Cambridge AS A Level Business Studies/ ZIMSEC Advanced Level Business Studies/ Business Enterprise Skills Notes: Types of businesses: Franchise Businesses


  • A franchise is when the owner of a business or business idea/formula (the franchisor) grants a licence to another person or business (the franchisee) to use their business idea – often in a specific geographical area.
  • The franchisee sells the franchisor’s product or services, trades under the franchisor’s trademark or trade name and benefits from the franchisor’s help and support
  • In return, the franchisee usually pays an initial fee to the franchisor and then a percentage of the sales revenue
  • The franchisee owns the outlet they run. But the franchisor keeps control over how products are marketed and sold and how their business idea is used
  • Examples of franchises are Chicken Inn, Spar, Pizza Inn, Chicken Slice etc.
  • International examples include Wimpy, McDonald, Starbucks etc


To Franchisee

  • The franchisee’s business is most likely to be more successful because their business would now be based on a proven and successful idea
  • The franchisee gets to use a well-recognized brand name and trademarks also increasing their chance of success and minimizing the time needed to build up goodwill
  • The franchisee receives support from the franchisor which may include training, setting up shop and other necessary ongoing advice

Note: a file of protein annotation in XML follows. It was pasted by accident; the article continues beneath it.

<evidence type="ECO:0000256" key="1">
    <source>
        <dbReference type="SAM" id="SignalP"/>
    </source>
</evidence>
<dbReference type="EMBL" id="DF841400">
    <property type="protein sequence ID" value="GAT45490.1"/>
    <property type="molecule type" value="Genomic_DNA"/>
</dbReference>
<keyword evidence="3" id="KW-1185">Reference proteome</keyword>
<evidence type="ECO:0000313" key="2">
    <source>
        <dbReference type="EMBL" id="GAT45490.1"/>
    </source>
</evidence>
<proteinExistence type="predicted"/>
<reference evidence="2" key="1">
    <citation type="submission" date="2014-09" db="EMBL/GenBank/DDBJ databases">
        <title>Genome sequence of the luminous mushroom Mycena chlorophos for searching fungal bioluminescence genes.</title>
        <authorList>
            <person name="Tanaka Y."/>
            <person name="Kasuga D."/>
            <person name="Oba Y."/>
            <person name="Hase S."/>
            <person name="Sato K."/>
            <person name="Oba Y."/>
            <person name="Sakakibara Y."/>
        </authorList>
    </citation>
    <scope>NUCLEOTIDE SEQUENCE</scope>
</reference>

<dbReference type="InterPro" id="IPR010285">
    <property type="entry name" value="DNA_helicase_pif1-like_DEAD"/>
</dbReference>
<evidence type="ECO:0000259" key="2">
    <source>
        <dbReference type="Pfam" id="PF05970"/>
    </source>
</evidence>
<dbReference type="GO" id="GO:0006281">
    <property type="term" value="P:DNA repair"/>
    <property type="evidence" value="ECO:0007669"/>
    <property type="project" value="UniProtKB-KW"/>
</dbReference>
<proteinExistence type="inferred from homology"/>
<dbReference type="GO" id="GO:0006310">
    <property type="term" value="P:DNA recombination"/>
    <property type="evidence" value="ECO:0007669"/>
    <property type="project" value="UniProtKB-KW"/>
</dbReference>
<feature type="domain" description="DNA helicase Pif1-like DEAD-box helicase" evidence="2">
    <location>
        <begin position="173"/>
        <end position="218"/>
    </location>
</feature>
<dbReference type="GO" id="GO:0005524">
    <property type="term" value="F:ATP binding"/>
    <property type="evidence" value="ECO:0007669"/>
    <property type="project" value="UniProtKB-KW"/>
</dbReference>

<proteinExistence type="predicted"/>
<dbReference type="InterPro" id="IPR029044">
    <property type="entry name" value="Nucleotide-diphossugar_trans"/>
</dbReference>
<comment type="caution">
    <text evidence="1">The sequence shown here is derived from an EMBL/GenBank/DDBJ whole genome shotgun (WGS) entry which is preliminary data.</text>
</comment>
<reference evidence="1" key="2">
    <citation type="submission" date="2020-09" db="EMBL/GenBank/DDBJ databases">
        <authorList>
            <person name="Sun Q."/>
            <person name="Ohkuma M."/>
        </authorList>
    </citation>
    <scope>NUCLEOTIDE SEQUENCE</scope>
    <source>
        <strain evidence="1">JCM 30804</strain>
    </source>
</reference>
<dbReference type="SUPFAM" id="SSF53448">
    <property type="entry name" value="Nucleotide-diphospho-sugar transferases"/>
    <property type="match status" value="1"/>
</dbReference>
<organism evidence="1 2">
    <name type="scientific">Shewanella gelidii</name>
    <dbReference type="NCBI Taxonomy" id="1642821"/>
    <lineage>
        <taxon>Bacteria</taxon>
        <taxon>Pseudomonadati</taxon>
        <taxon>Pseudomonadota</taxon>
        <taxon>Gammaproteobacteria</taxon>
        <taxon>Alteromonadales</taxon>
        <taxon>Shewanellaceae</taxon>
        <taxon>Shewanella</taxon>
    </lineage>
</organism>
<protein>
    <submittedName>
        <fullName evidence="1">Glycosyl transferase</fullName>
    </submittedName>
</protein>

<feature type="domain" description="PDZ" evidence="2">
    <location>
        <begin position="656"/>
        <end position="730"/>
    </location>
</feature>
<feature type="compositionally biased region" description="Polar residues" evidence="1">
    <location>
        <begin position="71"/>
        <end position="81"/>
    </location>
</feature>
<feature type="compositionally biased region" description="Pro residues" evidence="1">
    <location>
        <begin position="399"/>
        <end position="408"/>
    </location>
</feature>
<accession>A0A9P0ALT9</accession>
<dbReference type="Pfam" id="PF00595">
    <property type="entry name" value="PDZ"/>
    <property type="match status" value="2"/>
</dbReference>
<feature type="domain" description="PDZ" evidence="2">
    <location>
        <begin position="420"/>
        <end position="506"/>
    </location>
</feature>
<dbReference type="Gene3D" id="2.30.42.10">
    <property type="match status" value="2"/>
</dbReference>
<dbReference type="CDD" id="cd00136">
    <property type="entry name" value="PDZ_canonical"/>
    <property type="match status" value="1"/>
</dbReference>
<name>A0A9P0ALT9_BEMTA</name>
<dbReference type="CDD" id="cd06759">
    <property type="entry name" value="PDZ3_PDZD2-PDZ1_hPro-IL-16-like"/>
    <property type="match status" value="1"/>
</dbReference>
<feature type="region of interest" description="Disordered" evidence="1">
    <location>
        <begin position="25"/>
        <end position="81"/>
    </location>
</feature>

• The franchisee benefits from centralized advertising and marketing efforts by the franchisor
  • Relationship with suppliers may already be established
  • Economies of scale, for example, the whole franchise may buy purchases as a group and enjoy trade discounts.

To Franchisor

  • Is a quick risk free method of expanding the business without spending the franchisor’s capital
  • Economies of scale, for example, the whole franchise may buy purchases as a group and enjoy trade discounts
  • Franchisees pay the franchisor money providing an alternative source of income


To Franchisee

  • The agreement comes with restrictions which might prevent the franchisee in operating the business as he sees fit. (There is lack of autonomy.)
  • Restricted area in which they can operate. If they want to expand to another geographical area they may have to pay additional fees to the franchisor
  • Have to pay a percentage of their sales as a fee in addition to the initial payment to the franchisor
  • This increases the operating costs of the franchise. Royalties and advertising fees may also have to be paid
  • It may be difficult to sale the franchise due to licencing restrictions.
    Other franchisees may tarnish the image of the whole franchise business

To Franchisor

  • Massive capital outlays are required to build up the franchise.
    Other franchisees may tarnish the image of the whole business
  • The franchisee may have to disclose protected information to the franchisee for example formulas etc. which comes with the risk that the franchisee might disclose these.

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